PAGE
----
New Zealand holding its ranking of 18th suggests a somewhat uneventful year, but this is far from the case. “Jacindamania” swept across the nation as the Labour Party returned to power for the first time since 2008 through a coalition agreement with the New Zealand First party. Jacinda Ardern’s optimistic and youthful spirit reflects a small but ambitious nation that punches well above its demographic weight, and her appeal continues both at home and abroad. Her appearance at the Commonwealth Heads of Government Meeting wearing a traditional Māori cloak won praise, and she recently became the first female prime minister since 1990 to have a child in office. Not only can she take credit for boosting the country’s international appeal, Ardern has no doubt contributed to New Zealand’s strong performance in the Government sub-index. Last year we recommended a more concerted tourism push. This year, we were pleased to see the tongue-in-cheek “Off the map” campaign featuring Ardern and fan favourite Rhys Darby. This is a step in the right direction in boosting New Zealand’s performance in the Culture sub-index, attracting more international visitors, and stepping further away from Australia’s cultural shadow.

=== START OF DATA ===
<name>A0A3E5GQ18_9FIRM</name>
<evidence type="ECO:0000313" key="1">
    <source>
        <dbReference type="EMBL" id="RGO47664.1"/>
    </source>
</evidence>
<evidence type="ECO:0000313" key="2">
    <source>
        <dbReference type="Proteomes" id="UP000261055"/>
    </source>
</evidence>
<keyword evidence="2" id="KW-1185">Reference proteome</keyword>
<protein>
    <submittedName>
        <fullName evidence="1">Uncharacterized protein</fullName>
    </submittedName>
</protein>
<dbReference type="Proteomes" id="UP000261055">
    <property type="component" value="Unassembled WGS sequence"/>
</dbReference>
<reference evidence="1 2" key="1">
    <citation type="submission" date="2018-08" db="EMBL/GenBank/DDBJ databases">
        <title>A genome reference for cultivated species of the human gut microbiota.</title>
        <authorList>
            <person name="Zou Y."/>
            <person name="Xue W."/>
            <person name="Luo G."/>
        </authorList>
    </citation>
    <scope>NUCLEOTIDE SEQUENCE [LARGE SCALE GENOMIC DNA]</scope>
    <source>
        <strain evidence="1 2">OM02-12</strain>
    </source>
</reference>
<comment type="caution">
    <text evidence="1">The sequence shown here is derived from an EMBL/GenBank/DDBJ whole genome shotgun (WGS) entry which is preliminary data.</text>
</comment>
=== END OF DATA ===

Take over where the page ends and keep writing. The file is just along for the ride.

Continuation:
An effective and efficient government is once again New Zealand’s strongest asset. Ardern has injected new life into Kiwi polity, a tough ask given the popularity of the country’s two previous prime ministers. Her commitment to tackling inequality was reflected in the most recent budget, suggesting that New Zealand will continue to make strides in this sub-index.
Geographic and demographic barriers prevent New Zealand from featuring at the top of the Engagement sub-index, but it is heading in the right direction. This may have been helped by the decision to boost its foreign aid budget by almost a third as part of a “Pacific Reset” strategy. The West is also increasingly looking to New Zealand as a leader in Asia Pacific affairs – something which can be leveraged to strengthen its Engagement performance.
Ardern should use her current popularity to make good on promises for increased environmental protection. Global players like France are looking for partners in protecting the climate, and Ardern can propel New Zealand as a major voice on this issue. Improved environmental policies will also protect New Zealand’s stunning natural beauty – critical if the nation wants to continue attracting international visitors.